500 Million Customers Affected by Marriott's Starwood Hotels Data Breach
NEWS

500 Million Customers Affected by Marriott’s Starwood Data Breach

A data breach that affects 500 million individuals was just announced. The affected party is US hotel chain Mariott, and more specifically, its Starwood subsidiary’s guest reservation network. Apparently, the network has exposed its entire database consisting of 500 million guest bookings that happened in the course four years. Law enforcement in the US has been contacted, and affected customers are being contacted.




The official statement states that on September 8 this year, the hotel chain received an alert from an internal security tool regarding an attempt to access the Starwood guest reservation database:

Marriott quickly engaged leading security experts to help determine what occurred. Marriott learned during the investigation that there had been unauthorized access to the Starwood network since 2014. Marriott recently discovered that an unauthorized party had copied and encrypted information, and took steps towards removing it. On November 19, 2018, Marriott was able to decrypt the information and determined that the contents were from the Starwood guest reservation database.

Related:
Online ticketing service Ticketfly has been targeted by a malicious actor and as a result, users? personal information was stolen.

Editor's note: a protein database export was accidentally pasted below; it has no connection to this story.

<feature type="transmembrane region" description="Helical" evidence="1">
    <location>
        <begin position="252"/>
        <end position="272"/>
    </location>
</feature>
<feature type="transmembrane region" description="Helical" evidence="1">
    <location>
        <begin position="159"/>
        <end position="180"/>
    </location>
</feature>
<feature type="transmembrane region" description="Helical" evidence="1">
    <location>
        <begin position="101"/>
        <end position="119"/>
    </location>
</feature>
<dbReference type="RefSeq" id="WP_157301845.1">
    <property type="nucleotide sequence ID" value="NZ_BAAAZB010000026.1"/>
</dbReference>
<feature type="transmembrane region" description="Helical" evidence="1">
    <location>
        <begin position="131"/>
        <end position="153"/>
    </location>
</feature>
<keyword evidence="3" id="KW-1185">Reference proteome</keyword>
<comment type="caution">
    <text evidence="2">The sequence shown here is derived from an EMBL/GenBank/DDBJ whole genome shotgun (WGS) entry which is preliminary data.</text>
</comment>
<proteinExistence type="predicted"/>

Ticketfly Data Breach: 26,151,608 Customer Emails Exposed

What type of personal information has been affected?

It appears that approximately 327 million of the guest bookings included an abundance of highly sensitive personal details: the customers’ name, mailing address, phone number, email address, passport number, Starwood Preferred Guest account information, date of birth, gender, arrival and departure information, reservation date, and communication preferences. That’s not all! Another batch of breached data for an unspecified number of customers included encrypted card numbers and expiration dates. The encryption used on these details, according to Marriott, was AES-128:

There are two components needed to decrypt the payment card numbers, and at this point, Marriott has not been able to rule out the possibility that both were taken.

Security researchers speculate that this may be an example of salting and hashing.
The investigation found an encrypted database online, and after successfully decrypting it, a full copy of the whole Starwood guest reservation database was revealed. Here’s the list of the affected hotel brands:

  • W Hotels
  • St. Regis
  • Sheraton Hotels & Resorts
  • Westin Hotels & Resorts
  • Element Hotels
  • Aloft Hotels
  • The Luxury Collection
  • Tribute Portfolio
  • Le Méridien Hotels & Resorts
  • Four Points by Sheraton
  • Design Hotels that participate in the Starwood Preferred Guest (SPG) program
  • Starwood branded timeshare properties

You can refer to the “dedicated website and call center” for further details.

Milena Dimitrova

An inspired writer and content manager who has been with SensorsTechForum for 4 years. Enjoys ‘Mr. Robot’ and fears ‘1984’. Focused on user privacy and malware development, she strongly believes in a world where cybersecurity plays a central role. If common sense makes no sense, she will be there to take notes. Those notes may later turn into articles!

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